In an interim analysis of the phase III RxPONDER trial reported in The New England Journal of Medicine, Kevin Kalinsky, MD, and colleagues found that the addition of adjuvant chemotherapy to endocrine therapy did not improve invasive disease–free survival among women with hormone receptor–positive, HER2-negative, node-positive breast cancer and a 21-gene assay recurrence score of 25 or less; no association of chemotherapy benefit with increasing recurrence score was observed. Significant benefit of chemoendocrine therapy was observed in premenopausal—but not postmenopausal—women.
The investigators stated, “The recurrence score based on the 21-gene breast cancer assay has been clinically useful in predicting a chemotherapy benefit in [hormone receptor–]positive, HER2-negative axillary lymph node–negative breast cancer. In women with positive lymph-node disease, the role of the recurrence score with respect to predicting a benefit of adjuvant chemotherapy is unclear.”
Kevin Kalinsky, MD
In the open-label trial, 5,018 eligible women with one to three positive axillary lymph nodes and a recurrence score of ≤ 25 were randomly assigned between February 2011 and September 2017 to receive chemoendocrine therapy (n = 2,511) or endocrine therapy alone (n = 2,507). Patients had to be eligible for a chemotherapy regimen containing a taxane, an anthracycline, or both. The primary objective was to determine the effect of chemotherapy on invasive disease–free survival and whether the effect was influenced by recurrence score. Overall, 33% of patients in both groups were premenopausal and 67% were postmenopausal.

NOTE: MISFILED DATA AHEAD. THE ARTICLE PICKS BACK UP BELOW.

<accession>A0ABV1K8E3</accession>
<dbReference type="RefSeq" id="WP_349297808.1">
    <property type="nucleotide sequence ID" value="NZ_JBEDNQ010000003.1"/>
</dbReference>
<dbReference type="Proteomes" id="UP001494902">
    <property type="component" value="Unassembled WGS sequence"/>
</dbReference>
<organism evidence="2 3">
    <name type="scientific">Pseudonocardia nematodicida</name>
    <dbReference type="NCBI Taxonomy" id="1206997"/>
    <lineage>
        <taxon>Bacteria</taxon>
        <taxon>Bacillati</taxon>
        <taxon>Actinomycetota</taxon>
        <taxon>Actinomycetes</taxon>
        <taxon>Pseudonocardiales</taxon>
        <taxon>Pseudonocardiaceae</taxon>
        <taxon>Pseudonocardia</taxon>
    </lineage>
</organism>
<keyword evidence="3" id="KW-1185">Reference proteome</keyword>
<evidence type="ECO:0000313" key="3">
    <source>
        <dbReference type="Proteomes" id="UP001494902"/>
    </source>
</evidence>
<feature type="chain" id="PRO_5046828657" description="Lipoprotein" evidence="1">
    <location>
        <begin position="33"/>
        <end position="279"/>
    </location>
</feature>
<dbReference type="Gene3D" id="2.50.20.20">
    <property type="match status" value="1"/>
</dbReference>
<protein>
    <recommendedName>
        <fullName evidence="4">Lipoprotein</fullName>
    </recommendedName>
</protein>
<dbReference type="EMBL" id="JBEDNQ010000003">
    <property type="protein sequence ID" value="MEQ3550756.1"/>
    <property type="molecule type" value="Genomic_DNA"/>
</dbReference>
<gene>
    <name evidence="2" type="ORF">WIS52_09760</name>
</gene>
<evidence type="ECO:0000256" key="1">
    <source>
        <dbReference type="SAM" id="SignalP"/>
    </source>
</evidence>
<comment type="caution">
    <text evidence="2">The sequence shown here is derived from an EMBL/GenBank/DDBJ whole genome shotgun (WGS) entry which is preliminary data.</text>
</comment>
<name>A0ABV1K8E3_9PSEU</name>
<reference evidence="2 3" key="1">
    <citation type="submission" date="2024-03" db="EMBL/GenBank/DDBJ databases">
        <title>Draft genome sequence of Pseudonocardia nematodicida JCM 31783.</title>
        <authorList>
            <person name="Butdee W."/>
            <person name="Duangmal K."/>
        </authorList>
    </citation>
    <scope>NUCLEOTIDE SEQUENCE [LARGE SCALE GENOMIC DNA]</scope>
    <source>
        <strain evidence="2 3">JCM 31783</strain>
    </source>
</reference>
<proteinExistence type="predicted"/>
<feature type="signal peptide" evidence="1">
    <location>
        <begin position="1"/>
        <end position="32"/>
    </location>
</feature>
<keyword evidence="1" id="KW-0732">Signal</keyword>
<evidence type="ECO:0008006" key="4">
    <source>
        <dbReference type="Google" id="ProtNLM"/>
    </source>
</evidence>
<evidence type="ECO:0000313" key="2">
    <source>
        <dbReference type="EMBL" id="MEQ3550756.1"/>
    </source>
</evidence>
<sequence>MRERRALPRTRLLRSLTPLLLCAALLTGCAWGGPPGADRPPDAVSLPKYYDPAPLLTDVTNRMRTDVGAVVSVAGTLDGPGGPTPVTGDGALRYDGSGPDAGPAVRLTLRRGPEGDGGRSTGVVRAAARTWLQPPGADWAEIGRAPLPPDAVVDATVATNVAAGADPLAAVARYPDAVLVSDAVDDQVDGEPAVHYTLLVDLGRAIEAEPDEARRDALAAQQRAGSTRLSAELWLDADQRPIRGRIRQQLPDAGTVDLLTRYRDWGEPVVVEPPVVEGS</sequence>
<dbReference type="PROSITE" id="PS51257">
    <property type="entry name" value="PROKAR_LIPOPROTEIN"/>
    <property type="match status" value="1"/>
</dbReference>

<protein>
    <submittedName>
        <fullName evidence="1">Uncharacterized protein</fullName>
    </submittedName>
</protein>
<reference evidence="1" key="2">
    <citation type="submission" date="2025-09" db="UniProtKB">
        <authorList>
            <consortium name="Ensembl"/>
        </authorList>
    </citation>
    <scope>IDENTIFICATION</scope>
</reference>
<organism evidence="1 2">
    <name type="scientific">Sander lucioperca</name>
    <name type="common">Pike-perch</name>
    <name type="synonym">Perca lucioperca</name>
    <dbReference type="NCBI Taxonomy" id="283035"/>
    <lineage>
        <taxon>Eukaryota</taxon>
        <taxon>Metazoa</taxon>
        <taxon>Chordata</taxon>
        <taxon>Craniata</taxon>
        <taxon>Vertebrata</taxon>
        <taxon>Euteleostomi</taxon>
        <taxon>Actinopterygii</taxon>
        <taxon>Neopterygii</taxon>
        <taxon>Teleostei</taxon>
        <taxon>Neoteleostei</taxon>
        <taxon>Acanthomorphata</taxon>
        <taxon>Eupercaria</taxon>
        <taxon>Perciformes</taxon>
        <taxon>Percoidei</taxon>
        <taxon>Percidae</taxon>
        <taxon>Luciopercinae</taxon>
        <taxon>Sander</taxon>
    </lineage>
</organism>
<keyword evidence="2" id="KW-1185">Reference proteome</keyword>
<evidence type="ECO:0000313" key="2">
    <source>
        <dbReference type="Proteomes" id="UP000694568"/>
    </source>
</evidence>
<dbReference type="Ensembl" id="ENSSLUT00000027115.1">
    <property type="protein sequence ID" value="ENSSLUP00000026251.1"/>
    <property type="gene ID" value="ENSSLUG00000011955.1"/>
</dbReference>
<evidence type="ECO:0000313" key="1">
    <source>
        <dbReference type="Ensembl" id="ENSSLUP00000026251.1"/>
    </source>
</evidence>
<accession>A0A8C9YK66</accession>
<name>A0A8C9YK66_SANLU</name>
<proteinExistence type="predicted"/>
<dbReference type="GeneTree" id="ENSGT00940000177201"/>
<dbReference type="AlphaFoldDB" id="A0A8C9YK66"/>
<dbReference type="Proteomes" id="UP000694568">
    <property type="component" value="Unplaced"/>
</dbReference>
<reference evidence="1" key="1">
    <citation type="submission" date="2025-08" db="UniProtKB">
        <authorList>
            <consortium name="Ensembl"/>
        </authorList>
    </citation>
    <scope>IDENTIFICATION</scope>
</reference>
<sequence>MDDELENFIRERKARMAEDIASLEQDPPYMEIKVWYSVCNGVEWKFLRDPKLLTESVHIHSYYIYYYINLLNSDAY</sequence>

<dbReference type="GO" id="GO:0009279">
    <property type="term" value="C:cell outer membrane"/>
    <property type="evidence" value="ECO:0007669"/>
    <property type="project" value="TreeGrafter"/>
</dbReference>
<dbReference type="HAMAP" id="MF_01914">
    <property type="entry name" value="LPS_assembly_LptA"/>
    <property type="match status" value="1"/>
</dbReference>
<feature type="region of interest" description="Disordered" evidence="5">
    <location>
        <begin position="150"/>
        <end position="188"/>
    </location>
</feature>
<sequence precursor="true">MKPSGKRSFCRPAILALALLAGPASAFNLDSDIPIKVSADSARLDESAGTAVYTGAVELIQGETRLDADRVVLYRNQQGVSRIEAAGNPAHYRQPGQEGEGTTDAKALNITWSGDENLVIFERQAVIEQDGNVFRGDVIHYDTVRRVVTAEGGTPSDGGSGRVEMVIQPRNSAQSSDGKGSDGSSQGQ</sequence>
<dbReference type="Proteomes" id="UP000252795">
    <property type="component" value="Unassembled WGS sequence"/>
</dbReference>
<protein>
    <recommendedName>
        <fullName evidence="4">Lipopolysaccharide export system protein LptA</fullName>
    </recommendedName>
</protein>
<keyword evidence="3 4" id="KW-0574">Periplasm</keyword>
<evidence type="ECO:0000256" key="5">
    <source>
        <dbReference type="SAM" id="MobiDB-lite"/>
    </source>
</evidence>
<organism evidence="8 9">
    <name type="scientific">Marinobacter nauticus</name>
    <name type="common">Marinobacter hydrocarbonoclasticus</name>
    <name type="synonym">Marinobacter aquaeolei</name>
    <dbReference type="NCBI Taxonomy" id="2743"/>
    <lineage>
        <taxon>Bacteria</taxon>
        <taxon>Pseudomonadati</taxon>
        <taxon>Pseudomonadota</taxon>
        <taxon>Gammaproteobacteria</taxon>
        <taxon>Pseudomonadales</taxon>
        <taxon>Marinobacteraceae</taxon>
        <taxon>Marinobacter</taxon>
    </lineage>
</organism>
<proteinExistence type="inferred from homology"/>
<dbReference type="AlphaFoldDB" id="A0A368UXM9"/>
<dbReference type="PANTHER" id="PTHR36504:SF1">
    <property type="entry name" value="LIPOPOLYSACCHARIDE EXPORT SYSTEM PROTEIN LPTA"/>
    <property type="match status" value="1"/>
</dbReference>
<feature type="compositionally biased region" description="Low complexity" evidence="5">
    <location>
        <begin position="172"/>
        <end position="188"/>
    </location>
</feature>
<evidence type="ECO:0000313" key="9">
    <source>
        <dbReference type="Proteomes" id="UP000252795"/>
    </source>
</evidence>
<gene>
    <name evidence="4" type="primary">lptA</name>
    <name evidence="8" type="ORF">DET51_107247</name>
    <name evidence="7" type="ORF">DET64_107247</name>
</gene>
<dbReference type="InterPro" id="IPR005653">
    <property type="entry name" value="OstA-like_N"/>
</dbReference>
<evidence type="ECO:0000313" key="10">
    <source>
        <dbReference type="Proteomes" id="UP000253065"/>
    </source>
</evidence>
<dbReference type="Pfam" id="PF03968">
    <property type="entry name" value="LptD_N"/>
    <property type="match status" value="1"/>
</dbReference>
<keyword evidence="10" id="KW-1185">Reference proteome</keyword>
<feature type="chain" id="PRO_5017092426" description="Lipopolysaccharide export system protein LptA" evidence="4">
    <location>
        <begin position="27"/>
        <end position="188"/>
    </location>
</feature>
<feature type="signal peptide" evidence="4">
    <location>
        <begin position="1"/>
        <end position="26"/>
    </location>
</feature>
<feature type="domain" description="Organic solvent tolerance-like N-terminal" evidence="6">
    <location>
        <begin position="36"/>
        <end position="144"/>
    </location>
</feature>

Invasive Disease–Free Survival
At the prespecified third interim analysis, median follow-up was 5.3 years. Among all patients, invasive disease–free survival at 5 years was 92.2% in the chemoendocrine therapy group vs 91.0% in the endocrine therapy group (P = .10). No significant interaction was found between chemotherapy benefit and recurrence score categories of 0 to 13 and 14 to 25 (P = .89).
The effect of chemotherapy on invasive disease–free survival differed significantly according to menopausal status (P = .008). Invasive disease–free survival at 5 years was 91.3% in the chemoendocrine therapy group vs 91.9% in the endocrine therapy group (hazard ratio [HR] = 1.02, 95% confidence interval [CI] = 0.82–1.26, P = .89) among postmenopausal women and 93.9% vs 89.0% (HR = 0.60, 95% CI = 0.43–0.83, P = .002) among premenopausal women.
For the chemoendocrine therapy group vs endocrine therapy group, distant relapse–free survival at 5 years was 94.9% vs 93.9% (HR = 0.88, 95% CI = 0.71–1.09, P = .25) among all patients, 94.4% vs 94.4% (HR = 1.05, 95% CI = 0.81–1.37, P = .70) among postmenopausal women, and 96.1% vs 92.8% (HR = 0.58, 95% CI = 0.39–0.87, P = .009) among premenopausal women.
The investigators concluded, “Among premenopausal women with one to three positive lymph nodes and a recurrence score of 25 or lower, those who received chemoendocrine therapy had longer invasive disease–free survival and distant relapse–free survival than those who received endocrine-only therapy, whereas postmenopausal women with similar characteristics did not benefit from adjuvant chemotherapy.”
Disclosure: The study was funded by the National Cancer Institute, Susan G. Komen for the Cure Research Program, Hope Foundation for Cancer Research, Breast Cancer Research Foundation, and Genomic Health. For full disclosures of the study authors, visit nejm.org.The content in this post has not been reviewed by the American Society of Clinical Oncology, Inc. (ASCO®) and does not necessarily reflect the ideas and opinions of ASCO®.